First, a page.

Saturday night, my husband and I decided to check-out a new tapas restaurant near our home. By the time we were seated, our 8-year-old son was famished, and wasn’t shy about letting me know it. A procession of sangrias and small plates arrived -- fried manchego cheese, watercress salad, house cured salt cod, and seared duck breast. But Cal was hankering for fish. Not just any fish -- he wanted the salmon, and kept pointing his small finger to it on the menu, punctuating it with “Please, Mom?”
Last summer we vacationed in Tofino, on the western edge of Vancouver Island in Canada. We hired a guide and spent an afternoon fishing. Cal pulled in a small chinook, and we grilled it that evening for dinner. In his mind, all salmon come from pristine waters that are occupied by spouting grey whales and whiskery sea otters. But when I asked the waitress what kind of salmon it was, she looked puzzled. Apparently, she doesn’t get asked the question. Ever. It took a trip to the kitchen for her to come back with the unsurprising answer: farmed-raised Atlantic salmon.
Let me preface this with this statement: I absolutely know better.
But when a hungry kid is tugging on your t-shirt, it’s hard to explain that farmed-raised salmon is not the same kind of salmon he was dreaming about. So true confession? I gave in, and in a few greedy mouthfuls he had polished the plate, while my own appetite diminished and a load of guilt set in. I tried not to think about the sea lice.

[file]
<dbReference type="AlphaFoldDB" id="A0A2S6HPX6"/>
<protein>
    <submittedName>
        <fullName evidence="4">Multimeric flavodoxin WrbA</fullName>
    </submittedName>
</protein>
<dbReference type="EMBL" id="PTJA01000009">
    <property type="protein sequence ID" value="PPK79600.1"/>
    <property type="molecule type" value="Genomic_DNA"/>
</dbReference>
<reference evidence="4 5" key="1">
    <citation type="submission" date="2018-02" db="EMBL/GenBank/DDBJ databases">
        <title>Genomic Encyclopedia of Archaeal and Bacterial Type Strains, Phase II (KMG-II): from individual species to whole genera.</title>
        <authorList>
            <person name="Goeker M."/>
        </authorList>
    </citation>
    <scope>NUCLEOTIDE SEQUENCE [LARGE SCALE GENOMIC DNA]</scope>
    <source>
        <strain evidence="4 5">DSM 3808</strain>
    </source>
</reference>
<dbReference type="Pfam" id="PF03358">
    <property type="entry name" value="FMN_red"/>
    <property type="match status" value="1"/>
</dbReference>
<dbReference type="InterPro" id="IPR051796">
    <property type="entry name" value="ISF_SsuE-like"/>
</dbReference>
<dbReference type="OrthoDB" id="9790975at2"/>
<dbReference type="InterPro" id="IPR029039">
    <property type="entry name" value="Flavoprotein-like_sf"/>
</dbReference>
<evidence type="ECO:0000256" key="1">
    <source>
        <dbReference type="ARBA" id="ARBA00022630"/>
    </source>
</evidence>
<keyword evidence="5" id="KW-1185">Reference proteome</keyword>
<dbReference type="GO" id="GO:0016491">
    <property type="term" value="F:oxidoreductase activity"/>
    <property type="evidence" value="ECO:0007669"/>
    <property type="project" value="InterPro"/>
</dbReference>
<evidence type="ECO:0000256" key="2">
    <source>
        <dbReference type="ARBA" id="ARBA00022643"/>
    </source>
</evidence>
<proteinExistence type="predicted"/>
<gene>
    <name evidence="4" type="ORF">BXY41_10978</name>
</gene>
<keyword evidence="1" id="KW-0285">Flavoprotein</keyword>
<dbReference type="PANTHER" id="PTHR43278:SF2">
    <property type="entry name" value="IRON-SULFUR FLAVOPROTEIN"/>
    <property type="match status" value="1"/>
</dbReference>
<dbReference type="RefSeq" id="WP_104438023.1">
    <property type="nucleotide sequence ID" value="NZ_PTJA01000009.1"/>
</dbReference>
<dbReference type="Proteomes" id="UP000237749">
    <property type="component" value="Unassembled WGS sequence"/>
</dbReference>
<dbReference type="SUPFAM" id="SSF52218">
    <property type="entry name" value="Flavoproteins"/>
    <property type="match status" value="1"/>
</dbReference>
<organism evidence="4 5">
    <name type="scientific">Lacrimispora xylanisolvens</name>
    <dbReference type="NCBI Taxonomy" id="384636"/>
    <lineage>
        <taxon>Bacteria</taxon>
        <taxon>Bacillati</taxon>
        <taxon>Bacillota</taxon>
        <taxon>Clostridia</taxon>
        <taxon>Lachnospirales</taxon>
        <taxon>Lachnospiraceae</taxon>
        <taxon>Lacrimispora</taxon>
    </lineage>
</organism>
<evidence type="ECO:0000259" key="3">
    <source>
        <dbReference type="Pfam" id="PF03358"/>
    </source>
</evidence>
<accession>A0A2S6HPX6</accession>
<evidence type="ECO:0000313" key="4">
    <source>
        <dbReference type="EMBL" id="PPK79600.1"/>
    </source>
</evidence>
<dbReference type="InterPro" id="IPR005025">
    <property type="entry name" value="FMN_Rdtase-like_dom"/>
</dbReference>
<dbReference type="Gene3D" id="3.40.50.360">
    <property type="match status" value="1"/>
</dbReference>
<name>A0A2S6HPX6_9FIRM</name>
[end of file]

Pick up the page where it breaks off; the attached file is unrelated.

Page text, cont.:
Monday’s op-ed by Taras Grescoe talked about salmon specifically. He does a good job on explaining why salmon, farmed or wild, is something that he’ll now go without. I know some other food writers who’ve given up tuna entirely, or who’ve chosen to steer clear of foie gras, but food is something we cover as reporters. There’s no ignorance-is-bliss here. We are often more aware of issues surrounding the food we eat than much of the general public. I understand that no other protein on our plate is as complex as fish, but I made the wrong decision.
I don’t know if Grescoe’s conversation will be heard by people who aren’t inherently interested in the topic in the first place. With food issues, there’s a lot of preaching to the choir. In this case, I heard Grescoe’s lament loud and clear, and will use it as a reminder to explain to Cal that fish can be slippery, and that next time? He's getting the chimichurri chicken instead.
– Clare Leschin-Hoar
Image source: Feeding system on salmon farm, Salmon Farm Protest Group/Marine Photobank